On the hike back out, we decided to spend the extra time exploring the Source Lake Overlook and were well rewarded. Largely abandoned since the new route opened, the trail is rough and unmaintained, making it difficult to navigate at times. However, the path takes your through small alpine meadows, past tiny lakelets, and under a small waterfall, and it is far less crowded that the main trail. By the time Source Lake is in view, the trail improves greatly, mostly by virtue of the adventurous clambering up the scramble route to The Tooth and Chair Peak located here.

snow lake source lake hikingwithmybrotherSnow Lake is not only beautiful, its very accessible – just three miles to the lake and most of that distance is relatively flat – which is likely what attracts so many hikers year after year. It should be noted that if solitude is your goal, this hike should be avoided. We hit the trail quite early on a weekend, and although we enjoyed some relative peace and quiet on the way up, we had to fight our way back down the trail, stopping every few minute to dance around groups heading up to the lake. If you do decide to brave the crowds, we highly recommend exploring the Source Lake Overlook for a respite from the throngs.

To get there, take I-90 to exit 52. From the exit, take a left onto Alpental Road for about two miles to a large gravel parking lot. The trailhead is across the road to the right. - Nathan

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Snow Lake & Source Lake Overlook

Pacific Northwest Wildflowers

Nathan's Photo
There's a narrow window of time in which wildflowers flourish: sometime between the receding snows and the scorching sun of high summer. At their height, wildflowers add a welcome wash of color to the familiar gray-green-brown palette found on the west side of the Cascades. Over the last few months we've managed to capture dozens of wildflowers on our hikes. Here's a few of the best.

We're not experts, so special thanks to www.pnwflowers.com for all the details.

yellow glacier lilly erythronium grandiflorum mcclellan butte hikingwithmybrother

Yellow Glacier Lilly (erythronium grandiflorum)

We found these lining the trail on our way to the top of McClellan Butte. A bit on the delicate side, they appear shortly after snowmelt and are quickly gone. They're usually found en masse, adding a bright swath of yellow to the trailside.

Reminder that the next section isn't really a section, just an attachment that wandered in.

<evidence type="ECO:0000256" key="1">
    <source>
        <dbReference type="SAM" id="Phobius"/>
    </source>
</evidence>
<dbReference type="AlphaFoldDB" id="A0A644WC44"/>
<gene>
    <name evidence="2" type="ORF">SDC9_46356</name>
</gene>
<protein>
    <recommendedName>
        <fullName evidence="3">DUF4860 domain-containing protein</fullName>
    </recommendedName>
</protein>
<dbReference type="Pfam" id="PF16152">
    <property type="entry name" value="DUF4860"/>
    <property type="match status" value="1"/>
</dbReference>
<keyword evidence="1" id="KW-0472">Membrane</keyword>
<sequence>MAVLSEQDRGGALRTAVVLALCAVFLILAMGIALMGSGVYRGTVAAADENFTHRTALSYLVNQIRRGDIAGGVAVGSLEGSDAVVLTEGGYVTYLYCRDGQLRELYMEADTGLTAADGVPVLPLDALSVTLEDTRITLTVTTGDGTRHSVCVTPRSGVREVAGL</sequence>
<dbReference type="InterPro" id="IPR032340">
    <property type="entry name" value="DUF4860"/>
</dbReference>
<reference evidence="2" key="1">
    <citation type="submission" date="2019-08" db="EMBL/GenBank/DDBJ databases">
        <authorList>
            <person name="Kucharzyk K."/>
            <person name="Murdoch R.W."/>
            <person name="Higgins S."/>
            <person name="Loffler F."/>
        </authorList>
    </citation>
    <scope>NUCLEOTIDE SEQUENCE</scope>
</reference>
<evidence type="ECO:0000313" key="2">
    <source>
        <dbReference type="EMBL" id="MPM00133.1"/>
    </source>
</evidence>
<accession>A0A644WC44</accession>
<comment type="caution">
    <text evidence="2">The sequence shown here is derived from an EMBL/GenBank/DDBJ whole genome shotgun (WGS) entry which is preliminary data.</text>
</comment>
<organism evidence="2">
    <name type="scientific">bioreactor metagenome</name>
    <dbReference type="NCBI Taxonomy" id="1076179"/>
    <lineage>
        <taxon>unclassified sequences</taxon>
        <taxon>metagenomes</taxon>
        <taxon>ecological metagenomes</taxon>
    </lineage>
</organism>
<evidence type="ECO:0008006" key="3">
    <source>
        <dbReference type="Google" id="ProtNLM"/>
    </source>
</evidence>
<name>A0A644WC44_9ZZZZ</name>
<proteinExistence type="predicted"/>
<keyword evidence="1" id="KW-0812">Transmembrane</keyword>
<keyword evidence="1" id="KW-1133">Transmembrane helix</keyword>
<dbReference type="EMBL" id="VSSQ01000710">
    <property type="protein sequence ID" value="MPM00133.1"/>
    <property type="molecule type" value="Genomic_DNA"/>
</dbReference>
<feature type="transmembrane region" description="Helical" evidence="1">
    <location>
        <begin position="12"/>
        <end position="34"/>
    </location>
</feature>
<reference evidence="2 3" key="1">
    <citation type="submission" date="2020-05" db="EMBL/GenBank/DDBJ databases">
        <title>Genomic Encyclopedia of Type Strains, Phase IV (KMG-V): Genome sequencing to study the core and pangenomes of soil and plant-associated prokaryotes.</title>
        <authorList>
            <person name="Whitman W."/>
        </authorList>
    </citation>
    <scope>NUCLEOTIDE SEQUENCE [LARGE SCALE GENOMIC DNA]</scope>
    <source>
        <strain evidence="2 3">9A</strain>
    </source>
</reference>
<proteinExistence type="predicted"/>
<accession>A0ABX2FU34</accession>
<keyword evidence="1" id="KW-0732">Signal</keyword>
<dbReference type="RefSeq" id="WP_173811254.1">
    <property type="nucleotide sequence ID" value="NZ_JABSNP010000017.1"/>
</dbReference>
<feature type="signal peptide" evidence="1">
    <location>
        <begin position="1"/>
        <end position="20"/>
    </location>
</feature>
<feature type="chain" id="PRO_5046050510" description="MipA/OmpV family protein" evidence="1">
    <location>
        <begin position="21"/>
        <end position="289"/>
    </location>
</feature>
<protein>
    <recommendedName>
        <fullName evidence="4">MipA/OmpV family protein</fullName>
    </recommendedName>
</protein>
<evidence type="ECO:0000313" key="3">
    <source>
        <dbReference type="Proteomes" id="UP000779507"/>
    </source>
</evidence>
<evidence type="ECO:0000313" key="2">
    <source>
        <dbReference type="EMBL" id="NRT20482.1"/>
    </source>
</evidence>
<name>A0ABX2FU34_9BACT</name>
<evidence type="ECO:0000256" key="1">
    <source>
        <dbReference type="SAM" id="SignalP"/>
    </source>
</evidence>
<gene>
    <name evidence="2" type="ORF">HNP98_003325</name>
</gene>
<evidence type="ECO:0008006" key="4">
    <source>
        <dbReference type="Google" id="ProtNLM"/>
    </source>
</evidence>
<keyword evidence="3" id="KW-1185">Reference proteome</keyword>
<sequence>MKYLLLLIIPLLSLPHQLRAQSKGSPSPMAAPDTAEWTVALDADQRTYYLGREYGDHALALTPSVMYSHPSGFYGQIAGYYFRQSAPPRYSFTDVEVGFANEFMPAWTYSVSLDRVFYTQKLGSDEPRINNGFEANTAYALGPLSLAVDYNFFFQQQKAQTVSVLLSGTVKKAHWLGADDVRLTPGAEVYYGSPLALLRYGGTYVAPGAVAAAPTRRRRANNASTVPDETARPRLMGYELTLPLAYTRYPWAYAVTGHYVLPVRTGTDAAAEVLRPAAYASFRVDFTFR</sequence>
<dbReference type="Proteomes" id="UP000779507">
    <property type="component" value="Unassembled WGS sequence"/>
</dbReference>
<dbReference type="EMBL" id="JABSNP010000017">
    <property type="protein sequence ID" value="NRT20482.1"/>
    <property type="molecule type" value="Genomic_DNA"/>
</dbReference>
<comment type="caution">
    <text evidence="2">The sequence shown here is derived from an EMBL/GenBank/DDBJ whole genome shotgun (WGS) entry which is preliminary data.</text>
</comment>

red columbine aquilegia formosa mason lake mt defiance hikingwithmybrother

Red Columbine (aquilegia formosa)

We found this guy in the middle Mason Creek, just a few feet shy of the shore of Mason Lake, while on our way up to the summit of Mt. Defiance. The red-yellow combination is eye-catching as is the complex structure of the flower itself, seemingly all towers and crenelation.

cliff paintbrush castilleja rupicola hall point change creek trail hikingwithmybrother
Cliff Paintbrush (castilleja rupicola)

These sharp looking flowers were located in the crags along the Iron Horse trail. Snowmelt and rainwater were running down the mossy rock and the Cliff Paintbrush was having a fine time soaking it all up. We'd noticed them on the way up when we were hiking the Hall Point - Change Creek Trail, and made sure to get a couple of good shots on the way back down.

fireweed chamerion angustifolium kendall peak hikingwithmybrother

Fireweed (chamerion angustifolium)

Fireweed is fairly common. Most hikers have run across it at some point. It is often some of the first plantlife to recolonize a burn area after a forest fire, which is likely where it got its moniker. We find these on the eastern slope of Kendall Peak, and couldn't resist a shot with Mt. Rainier and Mt. Catherine in the background.

columbia lily tiger lily lilium columbianum mt defiance hikingwithmybrother

Columbia Lily a.k.a Tiger Lily (lilium columbianum)

This Tiger Lily was just off the trail in one of the vast alpine meadows that blanket the upper reaches of Mt. Defiance. Tiger Lilies are on the solitary side, a dollop of speckled orange floating on a sea of green.

Kendall Katwalk & Kendall Peak

Our Hiking Time: 6h
Total Ascent: 3000ft
Highest Point: 5784ft